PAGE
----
Lakshmi Challa Column: Immigrants Are Good For Virginia Business

Immigration has been front and center in this year’s election cycle, but missing from the debate is this simple fact: Immigrants are good for our economy. Virginia has struggled in recent years with slow economic growth. In June, the Department of Commerce indicated that Virginia’s GDP growth grew at a rate of 1.4 percent in 2015. While lackluster, this beat 2014’s zero-growth year.

We must consider innovative ways to further Virginia’s — as well as our country’s — economic success. One such avenue would be through the modernization of our immigration system. Earlier this month, the Partnership for a New American Economy (NAE) — a nonpartisan coalition of mayors and business leaders who support immigration reforms that will create jobs for Americans — released a comprehensive report that highlights the significant contributions of immigrants in the state of Virginia.

Virginia is home to the eighth-largest immigrant population in the United States; it has the largest immigrant community in the American southeast region. But these rankings are relatively recent: Between 1990 and 2010, the number of immigrants more than doubled from 5 percent to 11 percent. People from all over the world are increasingly attracted to what our proud state has to offer — and in return, they are eager to work hard and become active members of their communities.


Packing up and moving to another country to build a new life is inherently bold and risky, so it comes as no surprise that immigrants typically have been an entrepreneurial group. Though they constitute only 12 percent of Virginia’s overall population, they represent more than 20 percent of our entrepreneurs. In 2014, these business owners contributed almost $2 billion in revenue to the state’s economy and paid almost $3 billion in state and local taxes.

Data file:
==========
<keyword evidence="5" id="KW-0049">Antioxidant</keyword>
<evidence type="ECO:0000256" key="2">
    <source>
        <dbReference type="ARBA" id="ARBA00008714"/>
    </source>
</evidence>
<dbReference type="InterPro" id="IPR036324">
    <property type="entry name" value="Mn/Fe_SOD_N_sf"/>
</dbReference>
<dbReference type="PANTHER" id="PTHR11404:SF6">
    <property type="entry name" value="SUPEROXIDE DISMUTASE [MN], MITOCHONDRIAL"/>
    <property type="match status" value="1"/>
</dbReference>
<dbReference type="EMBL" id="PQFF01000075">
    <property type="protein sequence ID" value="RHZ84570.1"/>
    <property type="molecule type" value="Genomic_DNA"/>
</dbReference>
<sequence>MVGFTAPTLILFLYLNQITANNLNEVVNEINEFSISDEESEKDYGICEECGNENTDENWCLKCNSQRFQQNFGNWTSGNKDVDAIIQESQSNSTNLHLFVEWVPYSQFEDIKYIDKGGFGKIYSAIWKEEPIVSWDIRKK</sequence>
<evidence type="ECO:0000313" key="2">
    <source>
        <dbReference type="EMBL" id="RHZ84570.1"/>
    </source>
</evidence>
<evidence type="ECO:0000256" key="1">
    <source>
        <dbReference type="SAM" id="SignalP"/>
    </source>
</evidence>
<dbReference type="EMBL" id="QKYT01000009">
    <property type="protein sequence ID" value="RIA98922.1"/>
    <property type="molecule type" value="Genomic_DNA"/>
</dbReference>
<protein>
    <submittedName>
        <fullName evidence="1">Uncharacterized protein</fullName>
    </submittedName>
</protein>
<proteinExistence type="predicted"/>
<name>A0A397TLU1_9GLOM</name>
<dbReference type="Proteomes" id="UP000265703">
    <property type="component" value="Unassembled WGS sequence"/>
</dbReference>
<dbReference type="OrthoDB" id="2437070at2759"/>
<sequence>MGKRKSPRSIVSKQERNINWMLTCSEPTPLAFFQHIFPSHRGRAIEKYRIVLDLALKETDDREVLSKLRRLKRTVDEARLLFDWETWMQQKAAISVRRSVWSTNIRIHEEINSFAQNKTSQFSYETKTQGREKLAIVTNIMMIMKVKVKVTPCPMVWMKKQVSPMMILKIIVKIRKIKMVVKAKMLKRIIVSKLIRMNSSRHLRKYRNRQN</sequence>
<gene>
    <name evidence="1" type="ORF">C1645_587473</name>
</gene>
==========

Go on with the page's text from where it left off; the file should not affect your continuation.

Despite these successes, it is becoming increasingly difficult for entrepreneurs and employers to drive their businesses forward. The United States currently does not offer a startup visa to allow foreign-born entrepreneurs with innovative ideas to build their companies on American soil. In a world of steepening competition, we are losing out to countries like Canada, Australia, and Singapore, which are actively engaging and recruiting these entrepreneurial minds.

In failing to reform, the United States is potentially missing out on founders like John Philip Holland, who emigrated from Ireland and started General Dynamics, a Fortune 500 aerospace company based in Falls Church, Va. General Dynamics employs more than 8,000 people in Virginia and had annual sales of $31.5 billion in 2015.

In fact, eight of Virginia’s 19 Fortune 500 firms were founded by immigrants or children of immigrants. Included among these eight firms are notables like Capital One Financial, the Altria Group, and Dollar Tree. These economic giants provide jobs to more than 475,000 people and bring in nearly $110 billion in revenue annually. To edge out the competition in the global market, the United States needs to make it easier for forward-thinking entrepreneurs to turn their ideas into realities by leveraging U.S. resources and workers.


Virginia is already feeling the negative effects of our outdated immigration system. Each year, the United States awards 85,000 high-skilled, foreign-born workers an H-1B visa. Year after year, demand outpaces supply, so theses visas are awarded through a randomized lottery system. In 2014, more than 25,700 H-1B visa applications were filed in Virginia. Had all of these applicants received an H-1B, they would have created an estimated 47,000 additional jobs in the state by 2020.

For Richmond, in particular, the more than 500 visa denials for H-1B workers cost U.S. computer-related workers approximately $8 million in aggregate wage growth between 2008 and 2010. We are simply missing out on tremendous economic potential by leaving money on the table.

Virginia deserves an updated, streamlined, and future-looking immigration system that both recognizes the valuable contributions of our immigrant community and creates jobs for more of our residents. Our future economic success hinges on it.

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